Object Lesson: History Set in Sand

Let’s start with a shout-out to Jillian Jaccard, a freshman Honors Program student. She came across the piece in the Hannon Library Archives while researching a paper for Professor Brad Stone’s Honors course “On the Sublime.” She wrote:

“The archive is overwhelmingly composed of printed material. When I went to special collections and combed through many different documents, newspaper clippings, old books, scripts, telegraphs and autographs, I began chatting with one of the workers, and she rattled off a number of items in the collection, one of which was a jar of colored sand. I remember thinking, ‘Hm … that’s strange.’”

Jaccard’s search for more info led her to the relocation of Loyola College in 1929 from its Venice Blvd. site to the rolling hills of Westchester and LMU’s home ever since. Although documentary evidence is scant, the piece, she concluded, appears to be a commemorative gift honoring Joseph A. Sullivan, S.J., president of Loyola University from 1926–30, whose vision made possible the purchase and construction of a new Loyola campus where the roads were still dirt and a bluff overlooked the Pacific Ocean (see Centennial Moment, Page 4).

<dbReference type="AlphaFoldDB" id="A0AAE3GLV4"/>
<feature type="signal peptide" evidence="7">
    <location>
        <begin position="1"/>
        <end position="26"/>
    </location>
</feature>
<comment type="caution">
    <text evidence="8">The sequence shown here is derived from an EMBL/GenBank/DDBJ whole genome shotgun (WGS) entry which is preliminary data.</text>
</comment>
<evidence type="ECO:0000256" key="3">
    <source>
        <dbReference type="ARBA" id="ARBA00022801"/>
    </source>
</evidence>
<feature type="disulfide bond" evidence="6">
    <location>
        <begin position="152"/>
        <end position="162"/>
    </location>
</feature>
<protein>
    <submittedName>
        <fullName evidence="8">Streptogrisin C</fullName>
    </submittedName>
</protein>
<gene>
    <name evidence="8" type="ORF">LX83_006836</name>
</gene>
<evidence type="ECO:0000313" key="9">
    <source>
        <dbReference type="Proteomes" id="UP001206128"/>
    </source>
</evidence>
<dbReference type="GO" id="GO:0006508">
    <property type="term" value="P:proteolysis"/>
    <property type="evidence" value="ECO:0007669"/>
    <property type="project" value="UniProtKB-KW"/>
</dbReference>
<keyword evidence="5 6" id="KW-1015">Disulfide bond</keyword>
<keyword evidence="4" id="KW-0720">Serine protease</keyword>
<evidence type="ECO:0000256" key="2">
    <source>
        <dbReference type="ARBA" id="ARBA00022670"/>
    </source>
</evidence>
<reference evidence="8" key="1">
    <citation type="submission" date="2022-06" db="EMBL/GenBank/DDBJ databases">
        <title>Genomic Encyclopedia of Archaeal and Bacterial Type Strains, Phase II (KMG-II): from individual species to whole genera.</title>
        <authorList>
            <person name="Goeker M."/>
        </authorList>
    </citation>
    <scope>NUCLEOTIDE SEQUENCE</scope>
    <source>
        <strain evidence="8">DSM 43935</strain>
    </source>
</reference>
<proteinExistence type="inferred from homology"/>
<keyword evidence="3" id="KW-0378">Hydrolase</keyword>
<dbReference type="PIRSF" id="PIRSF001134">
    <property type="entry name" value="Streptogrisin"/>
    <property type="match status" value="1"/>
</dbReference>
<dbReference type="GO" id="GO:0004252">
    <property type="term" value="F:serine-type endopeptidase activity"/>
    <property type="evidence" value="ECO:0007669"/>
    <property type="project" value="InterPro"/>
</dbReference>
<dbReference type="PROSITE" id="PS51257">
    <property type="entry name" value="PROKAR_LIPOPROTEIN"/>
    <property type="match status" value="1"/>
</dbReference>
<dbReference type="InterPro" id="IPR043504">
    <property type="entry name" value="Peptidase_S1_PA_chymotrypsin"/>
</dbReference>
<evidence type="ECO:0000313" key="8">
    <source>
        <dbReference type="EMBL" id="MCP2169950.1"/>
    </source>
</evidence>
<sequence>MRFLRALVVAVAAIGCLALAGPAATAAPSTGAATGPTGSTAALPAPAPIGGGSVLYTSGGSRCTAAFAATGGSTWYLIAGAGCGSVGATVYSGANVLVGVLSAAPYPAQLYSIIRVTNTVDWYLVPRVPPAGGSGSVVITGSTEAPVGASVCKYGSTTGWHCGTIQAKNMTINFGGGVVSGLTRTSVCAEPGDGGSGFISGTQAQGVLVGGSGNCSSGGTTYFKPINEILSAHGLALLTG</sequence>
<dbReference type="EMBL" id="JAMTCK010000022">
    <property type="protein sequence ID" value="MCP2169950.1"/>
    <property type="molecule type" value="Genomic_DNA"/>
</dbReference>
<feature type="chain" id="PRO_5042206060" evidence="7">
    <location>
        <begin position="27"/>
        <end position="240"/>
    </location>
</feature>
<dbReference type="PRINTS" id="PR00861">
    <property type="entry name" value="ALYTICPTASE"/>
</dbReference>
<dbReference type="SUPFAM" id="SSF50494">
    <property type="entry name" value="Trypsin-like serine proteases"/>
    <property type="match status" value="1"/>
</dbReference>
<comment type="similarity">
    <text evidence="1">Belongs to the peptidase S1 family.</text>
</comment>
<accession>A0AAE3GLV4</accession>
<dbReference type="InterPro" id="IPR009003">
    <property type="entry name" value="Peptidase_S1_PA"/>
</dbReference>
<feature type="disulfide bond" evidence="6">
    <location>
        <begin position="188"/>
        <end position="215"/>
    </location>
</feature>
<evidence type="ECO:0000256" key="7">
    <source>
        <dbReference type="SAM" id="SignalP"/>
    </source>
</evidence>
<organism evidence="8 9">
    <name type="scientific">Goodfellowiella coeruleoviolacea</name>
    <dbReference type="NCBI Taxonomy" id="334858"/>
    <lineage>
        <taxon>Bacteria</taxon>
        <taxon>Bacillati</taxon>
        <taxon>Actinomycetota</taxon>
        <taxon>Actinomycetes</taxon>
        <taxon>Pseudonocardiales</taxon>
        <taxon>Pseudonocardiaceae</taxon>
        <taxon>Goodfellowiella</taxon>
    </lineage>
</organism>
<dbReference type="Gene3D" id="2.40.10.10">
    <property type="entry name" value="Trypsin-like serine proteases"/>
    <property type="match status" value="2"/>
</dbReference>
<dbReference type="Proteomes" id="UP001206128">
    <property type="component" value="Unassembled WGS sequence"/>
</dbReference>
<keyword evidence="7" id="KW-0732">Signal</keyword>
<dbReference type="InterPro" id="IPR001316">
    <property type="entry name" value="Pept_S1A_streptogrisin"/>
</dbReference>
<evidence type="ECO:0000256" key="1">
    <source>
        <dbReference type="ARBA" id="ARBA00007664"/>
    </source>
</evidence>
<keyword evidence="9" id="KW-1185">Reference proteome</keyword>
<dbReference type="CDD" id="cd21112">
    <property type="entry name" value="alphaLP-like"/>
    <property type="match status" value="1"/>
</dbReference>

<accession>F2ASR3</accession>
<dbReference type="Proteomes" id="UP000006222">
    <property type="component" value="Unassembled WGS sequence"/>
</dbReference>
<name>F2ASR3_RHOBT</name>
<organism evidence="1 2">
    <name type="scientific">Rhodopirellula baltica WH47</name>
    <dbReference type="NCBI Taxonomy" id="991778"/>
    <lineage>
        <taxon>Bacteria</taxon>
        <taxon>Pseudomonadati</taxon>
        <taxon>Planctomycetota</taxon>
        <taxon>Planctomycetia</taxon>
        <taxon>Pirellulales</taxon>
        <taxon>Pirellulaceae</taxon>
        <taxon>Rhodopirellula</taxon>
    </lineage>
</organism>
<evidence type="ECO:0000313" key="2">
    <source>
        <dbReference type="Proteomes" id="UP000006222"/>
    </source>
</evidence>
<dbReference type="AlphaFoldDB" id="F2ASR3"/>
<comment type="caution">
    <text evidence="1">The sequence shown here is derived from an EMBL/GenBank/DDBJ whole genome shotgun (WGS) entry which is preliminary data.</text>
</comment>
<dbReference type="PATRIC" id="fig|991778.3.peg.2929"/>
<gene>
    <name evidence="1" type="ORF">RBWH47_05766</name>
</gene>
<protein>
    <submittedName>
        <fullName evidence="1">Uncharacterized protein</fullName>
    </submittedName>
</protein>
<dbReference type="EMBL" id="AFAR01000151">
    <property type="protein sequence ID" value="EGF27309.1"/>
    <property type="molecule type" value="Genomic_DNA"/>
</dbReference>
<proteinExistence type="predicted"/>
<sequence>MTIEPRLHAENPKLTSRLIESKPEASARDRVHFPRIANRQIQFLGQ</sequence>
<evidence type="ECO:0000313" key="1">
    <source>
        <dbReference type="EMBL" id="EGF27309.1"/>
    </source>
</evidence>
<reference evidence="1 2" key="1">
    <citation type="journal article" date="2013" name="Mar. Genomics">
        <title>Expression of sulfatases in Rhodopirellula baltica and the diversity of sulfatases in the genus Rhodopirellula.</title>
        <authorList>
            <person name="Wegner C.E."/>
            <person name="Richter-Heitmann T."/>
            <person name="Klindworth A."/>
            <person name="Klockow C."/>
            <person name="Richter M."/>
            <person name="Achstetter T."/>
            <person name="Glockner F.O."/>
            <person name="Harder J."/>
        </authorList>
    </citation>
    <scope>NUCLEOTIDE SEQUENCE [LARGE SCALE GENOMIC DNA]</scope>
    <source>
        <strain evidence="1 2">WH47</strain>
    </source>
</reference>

Considered “folk art” today, sand jar art is made by dying sand and arranging it in a bottle using funnels, spoons and objects to create intricate designs. Among the most valuable examples are several works by 19th century artist Andrew Clemens, who produced elaborate designs that took a year to create. They sell today for $12,000 and more.

The craftsmanship of LMU’s sand jar is remarkable. Even more amazing is that the jar’s designs, down to the letters in words, the flag’s stars and stripes, remain intact after 80 years, despite being housed in a library located in one of the country’s most volatile earthquake zones. If fire is the enemy of paper, then shaking must be the enemy of sand art. LMU’s sand jar clearly has been stored as carefully as it was crafted.